A journey into the challenges facing African agriculture and how agricultural journalists can help farmers succeed was tackled by more than 50 participants in Pretoria, South Africa, prior to the 2017 IFAJ (International Federation of Agricultural Journalists) Congress.
The issues were framed up by a farmer organization, by public and private industry, and by working agricultural journalists from South Africa and other countries. Then participants worked in small groups to provide opportunities to agricultural challenges in Africa.
The first speaker, Theo de Jager, is a farmer and leader in the Pan-African Farmers’ Organization – a national grouping of five sub-regional networks across Africa that aim to support family farms and fight for the interests of small farmers.
Jager emphasized how the government, the Africa Union, is not following or supporting agriculture’s growth, in farmer organizations and agribusiness value chains that have seen big growth since 2010. “The African Union cannot show the value of the government money, and its impact on farmers. But we are all to blame, including journalists, as we need to ensure that politicians do their part,” he said. “We need strong leaders.”
Jager cited how their continent is most vulnerable to extremes in weather, which is why they have been an outspoken leader in the fight to address real climate change.
He is also concerned about the lack of youth interest in farming, which is a challenge because the current paradigm of smallholder farming is a poverty trap. “There is nothing romantic about it; just do the math yourself,” Jager said. According to FAO, the average production area in Africa is less than 1 hectare (about 2.5 acres). The average maize (corn) yield is less than one ton per hectare (about 15 bu./acre). The average price for maize on the continent is just below $190 per ton. The average wage on the farm is $190 per year, or 50 cents per day. Who wants to do work like that?”
However, his vision of the future is bright. “This continent has everything that money cannot buy – the soils, the open spaces, the underutilized land, the water, the best average climate of all the continents of the world,” Jager said. “If there is one place that can have a revolution in agricultural productions over the next few years…it is Africa. What we need are things that money can buy – the expertise, the technology, the markets, the infrastructure.”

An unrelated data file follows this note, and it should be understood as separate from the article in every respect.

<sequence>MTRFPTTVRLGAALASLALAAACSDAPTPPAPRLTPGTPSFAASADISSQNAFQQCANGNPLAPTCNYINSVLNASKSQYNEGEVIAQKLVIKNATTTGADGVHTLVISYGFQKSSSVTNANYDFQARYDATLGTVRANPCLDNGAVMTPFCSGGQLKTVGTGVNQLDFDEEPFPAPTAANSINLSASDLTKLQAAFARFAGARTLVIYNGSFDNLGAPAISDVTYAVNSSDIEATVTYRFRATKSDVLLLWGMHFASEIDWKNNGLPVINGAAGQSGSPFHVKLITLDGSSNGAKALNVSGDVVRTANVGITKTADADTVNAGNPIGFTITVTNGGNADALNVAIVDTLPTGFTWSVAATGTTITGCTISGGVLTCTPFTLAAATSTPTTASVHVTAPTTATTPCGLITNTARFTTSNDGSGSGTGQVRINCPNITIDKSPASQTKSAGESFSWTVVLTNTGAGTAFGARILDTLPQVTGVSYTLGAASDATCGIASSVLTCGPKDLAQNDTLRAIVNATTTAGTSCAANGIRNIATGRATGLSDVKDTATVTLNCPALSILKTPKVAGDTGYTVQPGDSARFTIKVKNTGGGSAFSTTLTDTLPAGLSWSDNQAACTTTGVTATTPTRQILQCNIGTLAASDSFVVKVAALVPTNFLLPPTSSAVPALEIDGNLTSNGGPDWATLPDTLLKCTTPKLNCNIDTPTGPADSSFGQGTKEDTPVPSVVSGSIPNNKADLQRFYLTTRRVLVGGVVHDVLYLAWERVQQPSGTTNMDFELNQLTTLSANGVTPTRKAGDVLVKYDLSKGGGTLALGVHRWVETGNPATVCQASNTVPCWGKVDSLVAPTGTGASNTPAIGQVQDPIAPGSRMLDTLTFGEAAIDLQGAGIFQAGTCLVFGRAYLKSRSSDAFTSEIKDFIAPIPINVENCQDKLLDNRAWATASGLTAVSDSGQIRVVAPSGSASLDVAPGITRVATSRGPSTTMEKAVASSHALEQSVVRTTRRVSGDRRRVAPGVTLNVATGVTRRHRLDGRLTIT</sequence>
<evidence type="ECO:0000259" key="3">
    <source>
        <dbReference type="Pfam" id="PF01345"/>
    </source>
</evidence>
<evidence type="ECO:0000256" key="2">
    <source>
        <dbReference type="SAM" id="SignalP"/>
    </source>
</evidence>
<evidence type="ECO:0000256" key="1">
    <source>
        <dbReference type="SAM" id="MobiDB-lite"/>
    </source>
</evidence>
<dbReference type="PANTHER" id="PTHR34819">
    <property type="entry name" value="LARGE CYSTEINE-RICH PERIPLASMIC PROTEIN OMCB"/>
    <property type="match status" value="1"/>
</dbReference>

Importance of journalists
Jager believes that trained agricultural journalists are needed to help move African agriculture forward. He wants to promote profitable farming, which is the only farming that is sustainable in the world. “You (journalists) must make it attractive to the cream of the intellectual crop – amongst youngsters. We need them in agriculture. And there’s nothing as sexy as profitability,” he adds.
He wants journalists to be the mirror “so that all the stakeholders in the industry can look at themselves – and improve ourselves.” Jager said the technical advice is not enough, as farmers need expert opinion about the advice, what does it mean for me, and how do I need to adapt.
He believes that agriculture – not manufacturing, mining or tourism – is the sector of the economy that can “help Africa slay the dragon of poverty and hunger. “If you can help us sell this dream, where there’s a proper living for all, that’s the kind of wealth we want to create.”
Industry wants investment, partnerships